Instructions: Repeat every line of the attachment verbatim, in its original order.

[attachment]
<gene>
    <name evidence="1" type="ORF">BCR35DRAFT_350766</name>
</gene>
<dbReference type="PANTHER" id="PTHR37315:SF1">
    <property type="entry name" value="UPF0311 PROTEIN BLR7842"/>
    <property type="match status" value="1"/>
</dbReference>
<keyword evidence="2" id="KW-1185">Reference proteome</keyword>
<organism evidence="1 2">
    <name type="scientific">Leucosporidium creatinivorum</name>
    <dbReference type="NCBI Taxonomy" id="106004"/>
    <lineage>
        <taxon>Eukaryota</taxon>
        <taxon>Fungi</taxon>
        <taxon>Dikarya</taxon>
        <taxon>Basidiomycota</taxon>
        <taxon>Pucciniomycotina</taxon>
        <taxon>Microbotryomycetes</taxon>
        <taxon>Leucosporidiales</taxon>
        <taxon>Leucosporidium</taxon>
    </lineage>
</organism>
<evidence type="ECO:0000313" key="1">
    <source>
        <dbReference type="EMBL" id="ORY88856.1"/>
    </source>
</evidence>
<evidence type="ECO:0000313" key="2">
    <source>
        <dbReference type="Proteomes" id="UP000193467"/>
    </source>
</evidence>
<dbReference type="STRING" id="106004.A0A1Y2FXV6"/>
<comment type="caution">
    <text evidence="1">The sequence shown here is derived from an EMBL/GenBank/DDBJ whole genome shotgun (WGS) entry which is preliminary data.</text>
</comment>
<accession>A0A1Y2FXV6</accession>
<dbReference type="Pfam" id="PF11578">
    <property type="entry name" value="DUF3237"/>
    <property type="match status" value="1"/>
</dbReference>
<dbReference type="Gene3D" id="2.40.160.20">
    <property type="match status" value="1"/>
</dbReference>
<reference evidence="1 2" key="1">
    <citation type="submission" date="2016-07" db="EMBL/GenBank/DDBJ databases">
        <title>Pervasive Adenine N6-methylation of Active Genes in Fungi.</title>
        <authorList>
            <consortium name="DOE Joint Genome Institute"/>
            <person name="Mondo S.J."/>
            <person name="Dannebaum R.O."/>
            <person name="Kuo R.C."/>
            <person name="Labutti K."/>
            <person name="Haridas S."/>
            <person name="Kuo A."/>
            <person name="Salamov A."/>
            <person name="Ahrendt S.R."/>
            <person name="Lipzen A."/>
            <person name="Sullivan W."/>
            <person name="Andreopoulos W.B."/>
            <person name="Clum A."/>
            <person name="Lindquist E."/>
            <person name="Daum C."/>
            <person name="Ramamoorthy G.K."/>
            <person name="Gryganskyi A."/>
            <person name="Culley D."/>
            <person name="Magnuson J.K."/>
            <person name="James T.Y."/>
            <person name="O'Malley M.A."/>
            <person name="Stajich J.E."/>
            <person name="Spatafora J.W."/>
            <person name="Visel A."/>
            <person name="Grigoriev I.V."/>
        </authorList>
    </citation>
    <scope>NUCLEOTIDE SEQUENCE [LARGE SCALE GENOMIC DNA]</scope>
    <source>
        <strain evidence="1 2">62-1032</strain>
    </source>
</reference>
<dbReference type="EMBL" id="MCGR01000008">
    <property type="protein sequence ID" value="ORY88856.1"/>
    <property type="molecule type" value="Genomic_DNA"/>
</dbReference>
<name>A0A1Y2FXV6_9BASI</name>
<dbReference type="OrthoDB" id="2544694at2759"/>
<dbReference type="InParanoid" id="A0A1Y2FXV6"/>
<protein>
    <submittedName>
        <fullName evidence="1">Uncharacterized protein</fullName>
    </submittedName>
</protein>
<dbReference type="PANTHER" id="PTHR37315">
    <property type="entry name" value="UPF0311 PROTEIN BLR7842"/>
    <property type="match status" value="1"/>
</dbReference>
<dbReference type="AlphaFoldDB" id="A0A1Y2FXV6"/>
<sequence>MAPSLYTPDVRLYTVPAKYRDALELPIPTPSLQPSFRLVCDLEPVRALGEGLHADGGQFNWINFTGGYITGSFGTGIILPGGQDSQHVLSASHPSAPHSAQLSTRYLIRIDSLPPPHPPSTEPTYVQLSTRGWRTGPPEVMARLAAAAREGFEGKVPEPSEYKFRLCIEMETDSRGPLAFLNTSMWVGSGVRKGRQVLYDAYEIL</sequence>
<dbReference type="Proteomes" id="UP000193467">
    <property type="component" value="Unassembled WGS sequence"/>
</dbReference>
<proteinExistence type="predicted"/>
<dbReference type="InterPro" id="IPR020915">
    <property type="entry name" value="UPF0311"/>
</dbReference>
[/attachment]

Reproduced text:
<gene>
    <name evidence="1" type="ORF">BCR35DRAFT_350766</name>
</gene>
<dbReference type="PANTHER" id="PTHR37315:SF1">
    <property type="entry name" value="UPF0311 PROTEIN BLR7842"/>
    <property type="match status" value="1"/>
</dbReference>
<keyword evidence="2" id="KW-1185">Reference proteome</keyword>
<organism evidence="1 2">
    <name type="scientific">Leucosporidium creatinivorum</name>
    <dbReference type="NCBI Taxonomy" id="106004"/>
    <lineage>
        <taxon>Eukaryota</taxon>
        <taxon>Fungi</taxon>
        <taxon>Dikarya</taxon>
        <taxon>Basidiomycota</taxon>
        <taxon>Pucciniomycotina</taxon>
        <taxon>Microbotryomycetes</taxon>
        <taxon>Leucosporidiales</taxon>
        <taxon>Leucosporidium</taxon>
    </lineage>
</organism>
<evidence type="ECO:0000313" key="1">
    <source>
        <dbReference type="EMBL" id="ORY88856.1"/>
    </source>
</evidence>
<evidence type="ECO:0000313" key="2">
    <source>
        <dbReference type="Proteomes" id="UP000193467"/>
    </source>
</evidence>
<dbReference type="STRING" id="106004.A0A1Y2FXV6"/>
<comment type="caution">
    <text evidence="1">The sequence shown here is derived from an EMBL/GenBank/DDBJ whole genome shotgun (WGS) entry which is preliminary data.</text>
</comment>
<accession>A0A1Y2FXV6</accession>
<dbReference type="Pfam" id="PF11578">
    <property type="entry name" value="DUF3237"/>
    <property type="match status" value="1"/>
</dbReference>
<dbReference type="Gene3D" id="2.40.160.20">
    <property type="match status" value="1"/>
</dbReference>
<reference evidence="1 2" key="1">
    <citation type="submission" date="2016-07" db="EMBL/GenBank/DDBJ databases">
        <title>Pervasive Adenine N6-methylation of Active Genes in Fungi.</title>
        <authorList>
            <consortium name="DOE Joint Genome Institute"/>
            <person name="Mondo S.J."/>
            <person name="Dannebaum R.O."/>
            <person name="Kuo R.C."/>
            <person name="Labutti K."/>
            <person name="Haridas S."/>
            <person name="Kuo A."/>
            <person name="Salamov A."/>
            <person name="Ahrendt S.R."/>
            <person name="Lipzen A."/>
            <person name="Sullivan W."/>
            <person name="Andreopoulos W.B."/>
            <person name="Clum A."/>
            <person name="Lindquist E."/>
            <person name="Daum C."/>
            <person name="Ramamoorthy G.K."/>
            <person name="Gryganskyi A."/>
            <person name="Culley D."/>
            <person name="Magnuson J.K."/>
            <person name="James T.Y."/>
            <person name="O'Malley M.A."/>
            <person name="Stajich J.E."/>
            <person name="Spatafora J.W."/>
            <person name="Visel A."/>
            <person name="Grigoriev I.V."/>
        </authorList>
    </citation>
    <scope>NUCLEOTIDE SEQUENCE [LARGE SCALE GENOMIC DNA]</scope>
    <source>
        <strain evidence="1 2">62-1032</strain>
    </source>
</reference>
<dbReference type="EMBL" id="MCGR01000008">
    <property type="protein sequence ID" value="ORY88856.1"/>
    <property type="molecule type" value="Genomic_DNA"/>
</dbReference>
<name>A0A1Y2FXV6_9BASI</name>
<dbReference type="OrthoDB" id="2544694at2759"/>
<dbReference type="InParanoid" id="A0A1Y2FXV6"/>
<protein>
    <submittedName>
        <fullName evidence="1">Uncharacterized protein</fullName>
    </submittedName>
</protein>
<dbReference type="PANTHER" id="PTHR37315">
    <property type="entry name" value="UPF0311 PROTEIN BLR7842"/>
    <property type="match status" value="1"/>
</dbReference>
<dbReference type="AlphaFoldDB" id="A0A1Y2FXV6"/>
<sequence>MAPSLYTPDVRLYTVPAKYRDALELPIPTPSLQPSFRLVCDLEPVRALGEGLHADGGQFNWINFTGGYITGSFGTGIILPGGQDSQHVLSASHPSAPHSAQLSTRYLIRIDSLPPPHPPSTEPTYVQLSTRGWRTGPPEVMARLAAAAREGFEGKVPEPSEYKFRLCIEMETDSRGPLAFLNTSMWVGSGVRKGRQVLYDAYEIL</sequence>
<dbReference type="Proteomes" id="UP000193467">
    <property type="component" value="Unassembled WGS sequence"/>
</dbReference>
<proteinExistence type="predicted"/>
<dbReference type="InterPro" id="IPR020915">
    <property type="entry name" value="UPF0311"/>
</dbReference>